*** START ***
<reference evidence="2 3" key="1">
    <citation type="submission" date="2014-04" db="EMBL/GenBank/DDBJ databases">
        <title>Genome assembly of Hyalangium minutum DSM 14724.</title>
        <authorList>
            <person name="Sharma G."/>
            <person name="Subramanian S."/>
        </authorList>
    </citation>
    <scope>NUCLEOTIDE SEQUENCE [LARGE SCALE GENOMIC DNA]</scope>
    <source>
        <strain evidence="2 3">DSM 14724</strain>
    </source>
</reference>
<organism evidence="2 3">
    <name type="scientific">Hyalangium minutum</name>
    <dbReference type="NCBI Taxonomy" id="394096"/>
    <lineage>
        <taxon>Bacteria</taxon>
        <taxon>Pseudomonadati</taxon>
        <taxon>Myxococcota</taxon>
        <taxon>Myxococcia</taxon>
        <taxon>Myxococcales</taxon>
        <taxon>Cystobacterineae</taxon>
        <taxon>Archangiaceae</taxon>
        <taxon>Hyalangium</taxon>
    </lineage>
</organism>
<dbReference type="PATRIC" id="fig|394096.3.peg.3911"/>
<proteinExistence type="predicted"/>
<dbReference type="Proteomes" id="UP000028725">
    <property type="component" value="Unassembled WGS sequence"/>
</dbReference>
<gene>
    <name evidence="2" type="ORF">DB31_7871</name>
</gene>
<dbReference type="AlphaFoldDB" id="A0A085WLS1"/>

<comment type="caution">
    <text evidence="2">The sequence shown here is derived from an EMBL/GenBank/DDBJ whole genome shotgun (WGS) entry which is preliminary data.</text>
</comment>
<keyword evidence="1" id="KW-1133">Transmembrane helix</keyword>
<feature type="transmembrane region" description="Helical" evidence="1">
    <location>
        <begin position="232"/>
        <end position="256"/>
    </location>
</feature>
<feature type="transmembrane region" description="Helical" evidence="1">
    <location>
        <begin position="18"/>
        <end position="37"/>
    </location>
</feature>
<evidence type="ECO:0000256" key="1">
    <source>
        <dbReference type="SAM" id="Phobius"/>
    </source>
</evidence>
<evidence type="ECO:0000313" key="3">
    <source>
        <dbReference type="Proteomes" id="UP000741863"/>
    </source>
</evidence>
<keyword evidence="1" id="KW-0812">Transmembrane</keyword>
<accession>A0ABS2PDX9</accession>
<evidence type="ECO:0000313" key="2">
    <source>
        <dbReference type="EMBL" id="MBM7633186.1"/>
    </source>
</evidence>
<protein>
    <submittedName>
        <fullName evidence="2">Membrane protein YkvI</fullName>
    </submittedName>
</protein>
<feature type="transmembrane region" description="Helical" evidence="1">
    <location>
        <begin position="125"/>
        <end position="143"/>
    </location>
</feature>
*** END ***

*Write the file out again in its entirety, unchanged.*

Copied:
<reference evidence="2 3" key="1">
    <citation type="submission" date="2014-04" db="EMBL/GenBank/DDBJ databases">
        <title>Genome assembly of Hyalangium minutum DSM 14724.</title>
        <authorList>
            <person name="Sharma G."/>
            <person name="Subramanian S."/>
        </authorList>
    </citation>
    <scope>NUCLEOTIDE SEQUENCE [LARGE SCALE GENOMIC DNA]</scope>
    <source>
        <strain evidence="2 3">DSM 14724</strain>
    </source>
</reference>
<organism evidence="2 3">
    <name type="scientific">Hyalangium minutum</name>
    <dbReference type="NCBI Taxonomy" id="394096"/>
    <lineage>
        <taxon>Bacteria</taxon>
        <taxon>Pseudomonadati</taxon>
        <taxon>Myxococcota</taxon>
        <taxon>Myxococcia</taxon>
        <taxon>Myxococcales</taxon>
        <taxon>Cystobacterineae</taxon>
        <taxon>Archangiaceae</taxon>
        <taxon>Hyalangium</taxon>
    </lineage>
</organism>
<dbReference type="PATRIC" id="fig|394096.3.peg.3911"/>
<proteinExistence type="predicted"/>
<dbReference type="Proteomes" id="UP000028725">
    <property type="component" value="Unassembled WGS sequence"/>
</dbReference>
<gene>
    <name evidence="2" type="ORF">DB31_7871</name>
</gene>
<dbReference type="AlphaFoldDB" id="A0A085WLS1"/>

<comment type="caution">
    <text evidence="2">The sequence shown here is derived from an EMBL/GenBank/DDBJ whole genome shotgun (WGS) entry which is preliminary data.</text>
</comment>
<keyword evidence="1" id="KW-1133">Transmembrane helix</keyword>
<feature type="transmembrane region" description="Helical" evidence="1">
    <location>
        <begin position="232"/>
        <end position="256"/>
    </location>
</feature>
<feature type="transmembrane region" description="Helical" evidence="1">
    <location>
        <begin position="18"/>
        <end position="37"/>
    </location>
</feature>
<evidence type="ECO:0000256" key="1">
    <source>
        <dbReference type="SAM" id="Phobius"/>
    </source>
</evidence>
<evidence type="ECO:0000313" key="3">
    <source>
        <dbReference type="Proteomes" id="UP000741863"/>
    </source>
</evidence>
<keyword evidence="1" id="KW-0812">Transmembrane</keyword>
<accession>A0ABS2PDX9</accession>
<evidence type="ECO:0000313" key="2">
    <source>
        <dbReference type="EMBL" id="MBM7633186.1"/>
    </source>
</evidence>
<protein>
    <submittedName>
        <fullName evidence="2">Membrane protein YkvI</fullName>
    </submittedName>
</protein>
<feature type="transmembrane region" description="Helical" evidence="1">
    <location>
        <begin position="125"/>
        <end position="143"/>
    </location>
</feature>